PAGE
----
It’s time for a band of brothers…and sisters
by Michael O'Brien
As if the horrors of the war on Iraq weren’t frightening enough, yet another evolving scandal involves sexual assaults on women members of the Unites States military. Reminiscent of the U.S. Navy’s Tail Hook scandal in 1991 where several dozen women were sexually assaulted during a drunken rampage and more recently at the United States Air Force Academy in 2003, women have become the victims not only of their attackers but of superior officers and the military justice system. In the case of the Air Force Academy, 1 in 5 female cadets reported some level of sexual assault including rape.
As in civilian life, the vast majority of sexual assaults on women in the military go unreported. The Pentagon’ own statistics show that nearly 3,000 rapes and other sexual assaults on women were reported in 2006 alone. Almost 1,200 of these assaults involved attacks by fellow soldiers. The actual number of sexual assaults is certainly much higher but – as in civilian life – women who do come forward are often forced to run the same gauntlet of reverse blame encountered by their civilian sisters.
As someone who has never been victimized in such a way, I can scarcely imagine the horror, pain and isolation that victims of sexual assault must experience. Even if the attacker is brought to trial and convicted, the aftereffects of the attack often last for a lifetime. How then must a victim feel when the perpetrator not only avoids prosecution but is still in a position of authority over the victim? Fearful of retaliation and abandoned by the command structure and the military justice system, many victims choose not to report the crime.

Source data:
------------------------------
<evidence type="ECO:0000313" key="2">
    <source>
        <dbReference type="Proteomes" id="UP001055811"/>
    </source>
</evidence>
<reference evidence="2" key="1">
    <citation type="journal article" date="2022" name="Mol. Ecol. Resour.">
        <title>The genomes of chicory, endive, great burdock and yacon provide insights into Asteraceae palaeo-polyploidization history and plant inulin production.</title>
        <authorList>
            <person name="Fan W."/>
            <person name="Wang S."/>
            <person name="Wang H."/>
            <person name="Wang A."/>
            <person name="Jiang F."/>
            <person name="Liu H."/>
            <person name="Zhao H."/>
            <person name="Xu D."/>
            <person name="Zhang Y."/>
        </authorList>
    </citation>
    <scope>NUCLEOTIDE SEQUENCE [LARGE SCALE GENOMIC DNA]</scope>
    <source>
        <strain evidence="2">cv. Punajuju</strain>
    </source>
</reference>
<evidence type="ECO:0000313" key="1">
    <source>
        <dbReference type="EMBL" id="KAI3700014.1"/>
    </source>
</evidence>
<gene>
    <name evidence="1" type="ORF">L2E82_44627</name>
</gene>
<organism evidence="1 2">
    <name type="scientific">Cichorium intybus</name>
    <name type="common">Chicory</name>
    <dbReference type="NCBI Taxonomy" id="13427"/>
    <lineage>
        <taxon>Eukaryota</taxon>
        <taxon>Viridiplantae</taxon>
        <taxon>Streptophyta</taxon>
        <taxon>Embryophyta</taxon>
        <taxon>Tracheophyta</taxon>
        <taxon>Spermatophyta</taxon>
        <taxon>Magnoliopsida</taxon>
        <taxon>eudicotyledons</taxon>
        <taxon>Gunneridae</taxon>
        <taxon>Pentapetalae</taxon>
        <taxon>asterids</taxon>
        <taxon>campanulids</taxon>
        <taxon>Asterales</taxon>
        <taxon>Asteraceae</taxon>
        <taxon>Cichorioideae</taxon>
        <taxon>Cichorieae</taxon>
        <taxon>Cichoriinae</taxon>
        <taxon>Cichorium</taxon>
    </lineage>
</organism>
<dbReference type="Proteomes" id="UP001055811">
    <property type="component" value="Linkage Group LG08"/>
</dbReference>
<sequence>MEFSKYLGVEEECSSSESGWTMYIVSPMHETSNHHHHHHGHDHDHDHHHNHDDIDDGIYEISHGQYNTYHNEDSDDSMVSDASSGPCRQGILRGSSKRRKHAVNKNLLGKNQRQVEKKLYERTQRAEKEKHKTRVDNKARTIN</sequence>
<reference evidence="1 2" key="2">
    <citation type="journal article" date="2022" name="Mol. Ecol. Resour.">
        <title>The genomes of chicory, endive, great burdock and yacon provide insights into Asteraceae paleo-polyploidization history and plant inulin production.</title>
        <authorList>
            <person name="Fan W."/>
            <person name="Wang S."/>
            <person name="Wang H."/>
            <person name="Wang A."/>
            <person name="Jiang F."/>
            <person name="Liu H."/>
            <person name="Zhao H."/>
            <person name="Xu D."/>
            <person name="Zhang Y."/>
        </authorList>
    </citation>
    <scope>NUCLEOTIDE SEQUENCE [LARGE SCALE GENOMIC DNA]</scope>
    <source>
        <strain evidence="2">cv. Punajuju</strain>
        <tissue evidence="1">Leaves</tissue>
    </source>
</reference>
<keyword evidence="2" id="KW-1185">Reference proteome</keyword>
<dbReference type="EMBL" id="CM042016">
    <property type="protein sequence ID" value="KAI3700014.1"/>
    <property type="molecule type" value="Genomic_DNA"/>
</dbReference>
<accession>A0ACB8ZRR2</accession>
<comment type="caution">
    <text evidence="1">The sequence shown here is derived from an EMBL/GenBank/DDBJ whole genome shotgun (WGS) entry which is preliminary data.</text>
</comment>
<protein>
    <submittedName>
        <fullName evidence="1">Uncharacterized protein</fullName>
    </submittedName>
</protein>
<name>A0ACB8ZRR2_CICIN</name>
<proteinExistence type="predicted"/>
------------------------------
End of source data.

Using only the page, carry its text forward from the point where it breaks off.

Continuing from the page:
Despite an almost total absence of coverage the corporate mainstream media, the stories of some of the victims has reached the light of day. A recent broadcast of the news program NOW on Public Television exposed the awful truth about sexual assaults on military women stationed in Iraq and elsewhere. The NOW investigation reported that nearly 1 in 4 women in the military have been subjected to sexual assault during their active service. The report goes on say that while the Pentagon has established protocols for reporting assaults and aiding the victims, the military has failed to act to prevent these crimes from happening in the first place. The NOW report cited that out of 1,400 investigations into sexual assault only 72 resulted in a courts-martial, the military equivalent of a criminal trial. From 2004 to 2006, service member-on-service member sexual assaults rose 33% from 800 to 1167, this according to the 2006 Department of Defense Annual Report on Military Services Sexual Assault.